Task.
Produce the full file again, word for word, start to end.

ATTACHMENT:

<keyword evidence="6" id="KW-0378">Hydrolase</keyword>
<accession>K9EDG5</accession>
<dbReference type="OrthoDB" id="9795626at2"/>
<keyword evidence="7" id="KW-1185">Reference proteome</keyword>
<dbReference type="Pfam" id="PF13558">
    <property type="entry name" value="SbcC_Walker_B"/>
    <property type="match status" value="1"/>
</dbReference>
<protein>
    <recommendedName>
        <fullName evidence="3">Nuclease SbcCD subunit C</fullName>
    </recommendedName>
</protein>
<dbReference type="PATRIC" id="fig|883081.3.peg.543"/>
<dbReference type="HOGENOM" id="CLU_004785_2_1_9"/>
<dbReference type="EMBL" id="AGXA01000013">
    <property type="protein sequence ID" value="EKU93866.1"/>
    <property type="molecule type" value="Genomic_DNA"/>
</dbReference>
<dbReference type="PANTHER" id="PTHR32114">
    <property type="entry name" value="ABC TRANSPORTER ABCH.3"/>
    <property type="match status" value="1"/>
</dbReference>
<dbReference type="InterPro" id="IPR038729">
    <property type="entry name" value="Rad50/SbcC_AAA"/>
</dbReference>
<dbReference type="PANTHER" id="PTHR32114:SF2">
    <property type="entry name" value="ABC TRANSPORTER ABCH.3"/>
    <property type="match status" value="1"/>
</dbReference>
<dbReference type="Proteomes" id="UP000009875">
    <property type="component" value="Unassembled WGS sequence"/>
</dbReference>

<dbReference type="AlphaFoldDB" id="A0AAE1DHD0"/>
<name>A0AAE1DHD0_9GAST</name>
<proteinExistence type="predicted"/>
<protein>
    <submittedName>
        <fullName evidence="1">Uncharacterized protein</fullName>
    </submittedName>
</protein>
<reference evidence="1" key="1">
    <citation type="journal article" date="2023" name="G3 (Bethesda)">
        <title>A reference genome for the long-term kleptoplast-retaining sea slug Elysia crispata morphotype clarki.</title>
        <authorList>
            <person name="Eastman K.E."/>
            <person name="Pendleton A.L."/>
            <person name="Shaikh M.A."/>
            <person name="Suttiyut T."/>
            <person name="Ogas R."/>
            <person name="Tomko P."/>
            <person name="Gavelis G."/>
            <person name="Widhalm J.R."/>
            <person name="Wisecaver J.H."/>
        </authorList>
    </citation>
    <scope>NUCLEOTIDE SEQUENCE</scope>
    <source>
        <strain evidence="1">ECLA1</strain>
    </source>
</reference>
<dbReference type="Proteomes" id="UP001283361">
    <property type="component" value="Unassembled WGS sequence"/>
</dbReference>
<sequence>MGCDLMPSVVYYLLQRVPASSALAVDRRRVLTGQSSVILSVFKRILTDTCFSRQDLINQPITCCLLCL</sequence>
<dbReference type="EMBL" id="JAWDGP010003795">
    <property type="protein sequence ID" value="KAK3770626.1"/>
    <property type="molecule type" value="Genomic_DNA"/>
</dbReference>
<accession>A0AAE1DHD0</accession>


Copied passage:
<keyword evidence="6" id="KW-0378">Hydrolase</keyword>
<accession>K9EDG5</accession>
<dbReference type="OrthoDB" id="9795626at2"/>
<keyword evidence="7" id="KW-1185">Reference proteome</keyword>
<dbReference type="Pfam" id="PF13558">
    <property type="entry name" value="SbcC_Walker_B"/>
    <property type="match status" value="1"/>
</dbReference>
<protein>
    <recommendedName>
        <fullName evidence="3">Nuclease SbcCD subunit C</fullName>
    </recommendedName>
</protein>
<dbReference type="PATRIC" id="fig|883081.3.peg.543"/>
<dbReference type="HOGENOM" id="CLU_004785_2_1_9"/>
<dbReference type="EMBL" id="AGXA01000013">
    <property type="protein sequence ID" value="EKU93866.1"/>
    <property type="molecule type" value="Genomic_DNA"/>
</dbReference>
<dbReference type="PANTHER" id="PTHR32114">
    <property type="entry name" value="ABC TRANSPORTER ABCH.3"/>
    <property type="match status" value="1"/>
</dbReference>
<dbReference type="InterPro" id="IPR038729">
    <property type="entry name" value="Rad50/SbcC_AAA"/>
</dbReference>
<dbReference type="PANTHER" id="PTHR32114:SF2">
    <property type="entry name" value="ABC TRANSPORTER ABCH.3"/>
    <property type="match status" value="1"/>
</dbReference>
<dbReference type="Proteomes" id="UP000009875">
    <property type="component" value="Unassembled WGS sequence"/>
</dbReference>

<dbReference type="AlphaFoldDB" id="A0AAE1DHD0"/>
<name>A0AAE1DHD0_9GAST</name>
<proteinExistence type="predicted"/>
<protein>
    <submittedName>
        <fullName evidence="1">Uncharacterized protein</fullName>
    </submittedName>
</protein>
<reference evidence="1" key="1">
    <citation type="journal article" date="2023" name="G3 (Bethesda)">
        <title>A reference genome for the long-term kleptoplast-retaining sea slug Elysia crispata morphotype clarki.</title>
        <authorList>
            <person name="Eastman K.E."/>
            <person name="Pendleton A.L."/>
            <person name="Shaikh M.A."/>
            <person name="Suttiyut T."/>
            <person name="Ogas R."/>
            <person name="Tomko P."/>
            <person name="Gavelis G."/>
            <person name="Widhalm J.R."/>
            <person name="Wisecaver J.H."/>
        </authorList>
    </citation>
    <scope>NUCLEOTIDE SEQUENCE</scope>
    <source>
        <strain evidence="1">ECLA1</strain>
    </source>
</reference>
<dbReference type="Proteomes" id="UP001283361">
    <property type="component" value="Unassembled WGS sequence"/>
</dbReference>
<sequence>MGCDLMPSVVYYLLQRVPASSALAVDRRRVLTGQSSVILSVFKRILTDTCFSRQDLINQPITCCLLCL</sequence>
<dbReference type="EMBL" id="JAWDGP010003795">
    <property type="protein sequence ID" value="KAK3770626.1"/>
    <property type="molecule type" value="Genomic_DNA"/>
</dbReference>
<accession>A0AAE1DHD0</accession>